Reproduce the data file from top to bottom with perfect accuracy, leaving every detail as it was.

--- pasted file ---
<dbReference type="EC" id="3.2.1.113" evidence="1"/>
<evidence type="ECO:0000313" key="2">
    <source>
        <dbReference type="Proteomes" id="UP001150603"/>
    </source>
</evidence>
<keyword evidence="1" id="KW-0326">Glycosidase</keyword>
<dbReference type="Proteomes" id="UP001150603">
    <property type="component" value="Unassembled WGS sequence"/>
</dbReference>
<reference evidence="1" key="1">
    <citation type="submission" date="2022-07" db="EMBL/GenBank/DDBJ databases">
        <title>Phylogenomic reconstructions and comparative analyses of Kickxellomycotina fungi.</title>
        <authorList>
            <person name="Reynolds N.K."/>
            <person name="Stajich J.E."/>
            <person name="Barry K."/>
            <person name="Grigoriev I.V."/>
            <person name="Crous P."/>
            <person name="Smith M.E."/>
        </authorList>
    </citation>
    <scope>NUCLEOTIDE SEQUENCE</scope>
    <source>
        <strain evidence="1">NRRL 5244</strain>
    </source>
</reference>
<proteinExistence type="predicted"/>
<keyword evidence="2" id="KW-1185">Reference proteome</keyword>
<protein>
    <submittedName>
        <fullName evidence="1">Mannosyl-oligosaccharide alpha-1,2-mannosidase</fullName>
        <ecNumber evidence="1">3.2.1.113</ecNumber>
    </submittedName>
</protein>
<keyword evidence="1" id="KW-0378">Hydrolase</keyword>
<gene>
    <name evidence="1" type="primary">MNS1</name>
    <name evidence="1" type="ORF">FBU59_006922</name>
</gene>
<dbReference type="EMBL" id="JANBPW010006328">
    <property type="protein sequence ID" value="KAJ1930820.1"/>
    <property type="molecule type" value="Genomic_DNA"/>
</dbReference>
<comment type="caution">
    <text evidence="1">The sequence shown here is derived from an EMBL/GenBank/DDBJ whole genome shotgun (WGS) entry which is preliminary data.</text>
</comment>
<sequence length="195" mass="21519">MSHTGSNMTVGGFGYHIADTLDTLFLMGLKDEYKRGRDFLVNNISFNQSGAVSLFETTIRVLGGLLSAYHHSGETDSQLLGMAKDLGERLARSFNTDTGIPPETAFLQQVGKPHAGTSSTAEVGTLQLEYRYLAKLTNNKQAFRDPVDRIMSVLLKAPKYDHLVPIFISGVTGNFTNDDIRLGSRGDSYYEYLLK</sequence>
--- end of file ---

<dbReference type="EC" id="3.2.1.113" evidence="1"/>
<evidence type="ECO:0000313" key="2">
    <source>
        <dbReference type="Proteomes" id="UP001150603"/>
    </source>
</evidence>
<keyword evidence="1" id="KW-0326">Glycosidase</keyword>
<dbReference type="Proteomes" id="UP001150603">
    <property type="component" value="Unassembled WGS sequence"/>
</dbReference>
<reference evidence="1" key="1">
    <citation type="submission" date="2022-07" db="EMBL/GenBank/DDBJ databases">
        <title>Phylogenomic reconstructions and comparative analyses of Kickxellomycotina fungi.</title>
        <authorList>
            <person name="Reynolds N.K."/>
            <person name="Stajich J.E."/>
            <person name="Barry K."/>
            <person name="Grigoriev I.V."/>
            <person name="Crous P."/>
            <person name="Smith M.E."/>
        </authorList>
    </citation>
    <scope>NUCLEOTIDE SEQUENCE</scope>
    <source>
        <strain evidence="1">NRRL 5244</strain>
    </source>
</reference>
<proteinExistence type="predicted"/>
<keyword evidence="2" id="KW-1185">Reference proteome</keyword>
<protein>
    <submittedName>
        <fullName evidence="1">Mannosyl-oligosaccharide alpha-1,2-mannosidase</fullName>
        <ecNumber evidence="1">3.2.1.113</ecNumber>
    </submittedName>
</protein>
<keyword evidence="1" id="KW-0378">Hydrolase</keyword>
<gene>
    <name evidence="1" type="primary">MNS1</name>
    <name evidence="1" type="ORF">FBU59_006922</name>
</gene>
<dbReference type="EMBL" id="JANBPW010006328">
    <property type="protein sequence ID" value="KAJ1930820.1"/>
    <property type="molecule type" value="Genomic_DNA"/>
</dbReference>
<comment type="caution">
    <text evidence="1">The sequence shown here is derived from an EMBL/GenBank/DDBJ whole genome shotgun (WGS) entry which is preliminary data.</text>
</comment>
<sequence length="195" mass="21519">MSHTGSNMTVGGFGYHIADTLDTLFLMGLKDEYKRGRDFLVNNISFNQSGAVSLFETTIRVLGGLLSAYHHSGETDSQLLGMAKDLGERLARSFNTDTGIPPETAFLQQVGKPHAGTSSTAEVGTLQLEYRYLAKLTNNKQAFRDPVDRIMSVLLKAPKYDHLVPIFISGVTGNFTNDDIRLGSRGDSYYEYLLK</sequence>